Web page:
Oy. Let’s just start off by acknowledging the fact that I am no good at this blogging thing. For a while there in the last couple of months, I considered just quitting altogether, but I’ve decided to buck up and continue to post stuff every now and then. So you’re stuck with me.
Today’s post is brought to you by this lovely pin. In our church, every summer we have what we call “Girls Camp” for our “Young Women” ages 12-18. Oh how I love Girls Camp! This year, I am lucky enough to be in charge of camp for the small group of young women in our congregation (ward). The theme the girls decided on was “Girl on Fire” from The Hunger Games. (We’re emphasizing being on fire with the spirit rather than kids being forced to kill each other, by the way.)
In my search for ideas, I came across a great blog post from Better Than We Deserve from when they did the same theme. One of my favorite things they did was their bleached out t-shirts:
After showing them to the girls, they decided they wanted to do the same thing, so I ordered a bunch of black t-shirts and when they came, I set about to do a test one, with all of the bleaching-a-design-on-a-t-shirt knowledge I had gleaned from the internets.
That was my SECOND try. (I didn’t even bother with pictures from the first one.) Not exactly what I was going for. So let’s just recap my failures here for moment, shall we.
Attempt numero uno: I used my trusty Silhouette Portrait to cut the stencils out of heavy card stock, and then used a spray adhesive to stick it onto the shirt and sprayed with a 50/50ish bleach/water solution. So much bleeding, you couldn’t even tell what the symbol was. At this point, I was kind of freaking out because we were supposed to do the shirts the next night, so I made a mad dash to Facebook (of course) and pleaded for all craft experts everywhere to help me.
Attempt numero dos: With some advice from friends, including the queen of freezer paper bleaching herself, I set out with confidence to try again. This time I cut some stencils out of freezer paper, ironed it onto the shirt, and sprayed straight bleach onto the shirt. Still bled like crazy (see above), but at least you could tell what the shape was, right? But the places where the bleach looks the strongest – yeah, there’s not supposed to be any bleach there.
We did something else with the girls that night and saved the shirts for later.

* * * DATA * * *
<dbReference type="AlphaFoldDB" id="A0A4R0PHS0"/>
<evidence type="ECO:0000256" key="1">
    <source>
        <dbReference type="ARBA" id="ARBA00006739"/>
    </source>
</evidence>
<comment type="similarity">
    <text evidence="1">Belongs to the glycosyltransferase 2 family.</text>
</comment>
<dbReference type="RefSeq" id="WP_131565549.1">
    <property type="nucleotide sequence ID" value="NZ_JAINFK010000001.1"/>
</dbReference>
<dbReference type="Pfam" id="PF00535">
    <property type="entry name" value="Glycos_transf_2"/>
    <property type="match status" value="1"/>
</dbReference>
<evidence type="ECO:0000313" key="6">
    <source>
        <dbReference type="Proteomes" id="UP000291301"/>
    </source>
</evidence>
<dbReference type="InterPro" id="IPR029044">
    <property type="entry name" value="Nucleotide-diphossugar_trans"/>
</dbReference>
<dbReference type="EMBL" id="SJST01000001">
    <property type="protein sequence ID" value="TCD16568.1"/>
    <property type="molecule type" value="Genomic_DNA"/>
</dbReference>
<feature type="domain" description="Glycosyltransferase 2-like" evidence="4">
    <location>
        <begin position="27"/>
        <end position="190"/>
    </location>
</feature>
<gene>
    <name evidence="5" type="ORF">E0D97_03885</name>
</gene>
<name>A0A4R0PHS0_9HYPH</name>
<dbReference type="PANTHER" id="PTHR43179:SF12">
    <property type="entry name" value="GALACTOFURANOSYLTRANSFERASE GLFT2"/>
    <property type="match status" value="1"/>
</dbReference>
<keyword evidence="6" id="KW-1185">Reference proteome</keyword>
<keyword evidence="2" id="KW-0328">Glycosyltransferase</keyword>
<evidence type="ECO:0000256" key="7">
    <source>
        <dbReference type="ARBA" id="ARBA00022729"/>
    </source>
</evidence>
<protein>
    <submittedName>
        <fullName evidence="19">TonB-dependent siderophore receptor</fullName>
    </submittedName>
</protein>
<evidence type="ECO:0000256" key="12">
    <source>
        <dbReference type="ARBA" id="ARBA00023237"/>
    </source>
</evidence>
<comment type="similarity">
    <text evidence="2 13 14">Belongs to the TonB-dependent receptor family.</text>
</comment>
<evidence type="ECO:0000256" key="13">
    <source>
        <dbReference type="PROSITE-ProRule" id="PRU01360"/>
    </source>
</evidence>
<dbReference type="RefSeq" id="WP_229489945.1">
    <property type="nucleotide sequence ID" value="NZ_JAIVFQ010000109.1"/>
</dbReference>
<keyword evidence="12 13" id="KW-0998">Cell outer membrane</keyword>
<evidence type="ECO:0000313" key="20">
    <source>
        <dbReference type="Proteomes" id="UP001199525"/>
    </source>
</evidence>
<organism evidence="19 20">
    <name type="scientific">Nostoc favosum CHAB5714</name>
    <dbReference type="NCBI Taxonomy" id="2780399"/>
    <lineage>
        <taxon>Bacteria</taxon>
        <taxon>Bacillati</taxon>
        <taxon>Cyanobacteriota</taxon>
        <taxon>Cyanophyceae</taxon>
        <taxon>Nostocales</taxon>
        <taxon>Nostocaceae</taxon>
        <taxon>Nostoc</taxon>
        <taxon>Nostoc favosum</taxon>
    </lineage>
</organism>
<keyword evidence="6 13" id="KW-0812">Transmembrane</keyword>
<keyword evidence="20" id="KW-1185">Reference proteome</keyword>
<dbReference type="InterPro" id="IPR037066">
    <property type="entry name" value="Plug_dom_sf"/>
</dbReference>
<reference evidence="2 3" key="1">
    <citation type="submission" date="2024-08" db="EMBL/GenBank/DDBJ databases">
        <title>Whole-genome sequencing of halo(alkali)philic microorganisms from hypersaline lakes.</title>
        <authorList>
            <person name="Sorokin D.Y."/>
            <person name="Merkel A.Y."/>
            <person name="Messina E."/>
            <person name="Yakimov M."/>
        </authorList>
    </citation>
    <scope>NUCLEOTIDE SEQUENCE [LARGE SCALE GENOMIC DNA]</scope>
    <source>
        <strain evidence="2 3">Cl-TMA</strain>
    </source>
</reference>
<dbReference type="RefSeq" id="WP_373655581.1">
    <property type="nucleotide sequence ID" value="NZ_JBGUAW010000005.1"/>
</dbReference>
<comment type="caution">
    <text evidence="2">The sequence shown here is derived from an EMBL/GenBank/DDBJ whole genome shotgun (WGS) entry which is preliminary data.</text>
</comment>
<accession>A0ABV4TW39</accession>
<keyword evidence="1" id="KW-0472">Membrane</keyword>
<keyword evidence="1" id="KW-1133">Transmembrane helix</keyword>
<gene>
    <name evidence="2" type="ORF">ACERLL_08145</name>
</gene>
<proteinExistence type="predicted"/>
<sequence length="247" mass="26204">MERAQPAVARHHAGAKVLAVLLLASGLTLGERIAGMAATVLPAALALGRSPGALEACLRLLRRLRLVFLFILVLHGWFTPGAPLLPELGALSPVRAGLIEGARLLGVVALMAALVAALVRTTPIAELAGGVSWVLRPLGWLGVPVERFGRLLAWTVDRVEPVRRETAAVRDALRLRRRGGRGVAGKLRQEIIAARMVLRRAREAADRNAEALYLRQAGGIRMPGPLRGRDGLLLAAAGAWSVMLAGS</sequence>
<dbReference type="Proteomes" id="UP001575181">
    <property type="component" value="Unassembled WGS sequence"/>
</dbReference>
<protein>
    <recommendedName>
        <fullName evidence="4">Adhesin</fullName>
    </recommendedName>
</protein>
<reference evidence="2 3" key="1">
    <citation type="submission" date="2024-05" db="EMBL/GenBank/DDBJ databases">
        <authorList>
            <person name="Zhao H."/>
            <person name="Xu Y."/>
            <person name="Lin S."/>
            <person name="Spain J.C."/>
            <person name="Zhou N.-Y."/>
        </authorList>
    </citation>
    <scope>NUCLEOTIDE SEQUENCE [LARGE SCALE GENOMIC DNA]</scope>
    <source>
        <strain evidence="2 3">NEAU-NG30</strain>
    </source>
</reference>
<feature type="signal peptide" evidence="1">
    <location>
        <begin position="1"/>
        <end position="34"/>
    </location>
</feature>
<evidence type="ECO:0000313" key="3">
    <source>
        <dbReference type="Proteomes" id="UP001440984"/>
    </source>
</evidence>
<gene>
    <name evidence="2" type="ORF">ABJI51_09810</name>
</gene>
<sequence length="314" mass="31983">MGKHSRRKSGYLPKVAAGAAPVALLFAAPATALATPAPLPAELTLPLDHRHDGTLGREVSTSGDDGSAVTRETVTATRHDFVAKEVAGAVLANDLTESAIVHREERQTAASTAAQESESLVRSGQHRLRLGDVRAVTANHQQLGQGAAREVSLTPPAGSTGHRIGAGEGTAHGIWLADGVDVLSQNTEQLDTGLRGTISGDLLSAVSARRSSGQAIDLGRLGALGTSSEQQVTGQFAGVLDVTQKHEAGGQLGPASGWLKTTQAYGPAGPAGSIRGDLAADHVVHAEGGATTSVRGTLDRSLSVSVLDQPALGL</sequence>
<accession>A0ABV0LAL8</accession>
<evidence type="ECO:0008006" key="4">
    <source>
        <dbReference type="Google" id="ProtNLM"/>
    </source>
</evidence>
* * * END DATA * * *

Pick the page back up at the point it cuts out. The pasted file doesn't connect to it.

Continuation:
Attempt numero tres: I just didn’t get it, I seemed to be doing the same thing as I watched work in soooooo many videos and tutorials, and yet, crisp lines were out of my reach. But fear not, success is on the horizon. For my third attempt, I cut stencils out of transparencies, so the bleach couldn’t soak through the paper (even though it shouldn’t have with the freezer paper). I also found a spray bottle that had a more “misty” spray than the one I had been using. I used an only slightly diluted bleach solution, probably 2 or 3 parts bleach to 1 part water (I didn’t measure, just eyeballed it). I decided to forgo the spray adhesive and see what happened. And it worked!
Key things: Use a piece of cardboard in between layers of your shirt so the bleach doesn’t soak through to the other side. Make sure your spray is as misty as possible and DON’T OVERDO IT. I think this was one of my main problems the first couple of tries – I just sprayed waaaaay too much and soaked the shirt, so easy does it. You’ll start to see the bleach working in about 30 seconds or so. When your bleaching looks like you want it to, rinse that baby out right away and then wash it (on its own or with other things you’ve bleached), then dry it in the dryer and voila! Loveliness.
So last night, we finally had the girls do their shirts and I just love them. When I first started testing the bleach, I was disappointed that it didn’t make the shirts go white, like in the inspiration pictures. But, with the reddish/orangish/brownish hue that it DID turn, the shirts go well with the theme of being on fire, so I’ve changed my tune.
Here are a couple of the girls’ shirts:
I especially love how this one looks like it has smoldering embers across the bottom:
Here’s an up close view of the great logo one of our girls designed for us, combining the Young Women’s torch with the symbol of the mocking jay from the books:
I love that each of the girls have a unique shirt of their own design, but that there is also a unity between them through the colors and the stencils. We had a lot of fun making them!
We have some other fun things planned for camp, so once it’s over and done with, maybe I’ll share a post about what we did. If you’re lucky.
Do you have any tips for designing with bleach? Share with us in the comments!